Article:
403: Forbidden - Naturism

This article originally appeared in (the now defunct) Internet Underground magazine for June 1997. "403: Forbidden" is (was) a column devoted to topics that are often taboo in "mainstream" media but have been able to receive more sympathetic attention on the Web.

Have you ever met a nudist? You almost certainly have, because they are among your friends, neighbors, and co-workers, though you are likely not aware of it. Nudists generally don't go naked where you might see them, nor do they tend to advertise their presence. They aren't wild-eyed radicals, either, just very ordinary-seeming folks when they have clothes on. They often don't admit, even to close friends, that they really like not wearing clothes.

Because, in most "advanced" societies, the taboos around nudity are even stronger than those around sex. People in casual conversation or on national televison may happily ramble on about the details of their sex life. Nudists have generally not been so open, even though by conservative estimates, several million people in North America enjoy certain kinds of recreation (like swimming) in the nude, or simply like being naked when at home.

This secretiveness is changing, however. People have been talking about recreational nudity on the rec.nude newsgroup for many years. (It was one of the first newsgroups in the early days of Usenet, because computer people seem to be likelier than average to enjoy nudity.) And now many personal Web pages are appearing, announcing the owner's interest in nudism and candidly advocating its advantages over "clothes compulsiveness". I keep pretty good track of this, since one goal of my pages is to catalog all the Web sites - around 500 of them - that have something of interest to people who like to be naked. It's now quite easy to meet nudists on the Web if you want to fathom why anyone would rather not wear clothes.

What do nudists put on their Web sites? Occasional pictures - generally the kind only family and friends could like - very disappointing to porn hounds. Stories about adventures au naturel. But often: essays that try to explain Why. Nudists feel they've been badly misunderstood by mainstream society.

With some justification. Misinformation in mainstream media often receives the blame for the taboo on nudity. For instance, many nudists, prefer to be called "naturists", and they refer to their philosophy as "naturism" rather than "nudism" - because being naked is natural. We were born that way. The underlying philosophy is acceptance of the body just as it is.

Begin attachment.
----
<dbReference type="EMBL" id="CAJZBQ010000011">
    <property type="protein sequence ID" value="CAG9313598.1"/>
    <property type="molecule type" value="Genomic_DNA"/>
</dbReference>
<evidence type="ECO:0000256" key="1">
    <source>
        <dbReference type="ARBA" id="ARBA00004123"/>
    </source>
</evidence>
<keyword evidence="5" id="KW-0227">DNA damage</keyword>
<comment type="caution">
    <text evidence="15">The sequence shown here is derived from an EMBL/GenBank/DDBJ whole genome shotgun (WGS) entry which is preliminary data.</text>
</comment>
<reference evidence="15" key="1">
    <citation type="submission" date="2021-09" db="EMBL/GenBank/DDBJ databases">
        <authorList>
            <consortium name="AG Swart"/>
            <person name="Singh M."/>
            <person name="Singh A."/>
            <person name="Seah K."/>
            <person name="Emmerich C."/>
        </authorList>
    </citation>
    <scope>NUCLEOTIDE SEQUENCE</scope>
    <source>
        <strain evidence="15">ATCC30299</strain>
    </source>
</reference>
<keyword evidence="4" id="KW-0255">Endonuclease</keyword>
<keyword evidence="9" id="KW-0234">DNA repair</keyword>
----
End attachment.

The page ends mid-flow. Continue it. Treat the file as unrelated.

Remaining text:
One of the two main nudist organizations in the U. S. is known as The Naturist Society ( http://www.naturist.com). Yet most outsiders have never heard of the terms "naturist" and "naturism". If they have, the assumption is of having to do with watching birds or collecting bugs, confusing "naturists" with "naturalists". Also, naturists never refer to places where they gather as "colonies". "Parks", "camps", or "resorts", please. The American Association for Nude Recreation (http://www.aanr.com) wants to emphasize the recreational connotations of these latter words.

In fact, naturists have in the last few decades been able to enjoy the outdoors in public (though usually remote) beaches, rivers, and forests. Word about the best places to go, or to avoid, spreads rapidly over the Net. This has led to a predictable backlash from the "family values" crowd, who have mounted an aggressive effort to stamp out nudity everywhere. Such people would be astonished to learn that there are many conservative religious folks who like to be naked with others, and see no conflict between that and their religion. Religious naturists even have their own organizations and Web pages.

But most irritating to naturists is the mainstream tendency to confuse nudity with sex. Adult naturists enjoy sex as much as anyone else, but that isn't the reason they like not wearing clothes. What they do like is the comfort, relaxation, stress reduction, and feeling of freedom that being naked offers, as well as the camaraderie and openness they find in socialing with others of similar mind.

Most of the problems that naturists have to contend with stem from this misconception that naturism is a sexual interest. It incurs the wrath of conservative religionists, it deters families and body-conscious young adults from participating, and it attracts people whose interest actually is sexual. On the Net, this confusion has hampered networking among naturists. Yahoo! usually ignores requests to add naturist sites to their index. Excite classifies nudist sites as an "X- & R-rated Subtopic", along with prostitution and strip joints. This is badly mistaken, but Excite has ignored protests. Some other search engines don't even index nudist sites because "nudism" is assumed to be a code word for sexual content.

In spite of such problems, naturism, as a lifestyle and a philosophy, is definitely coming out of the closet, thanks in part to the Net. So it's no longer difficult to find people who like to talk about just why naturism deserves not to remain a well-kept secret.

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Last updated: February 3, 1998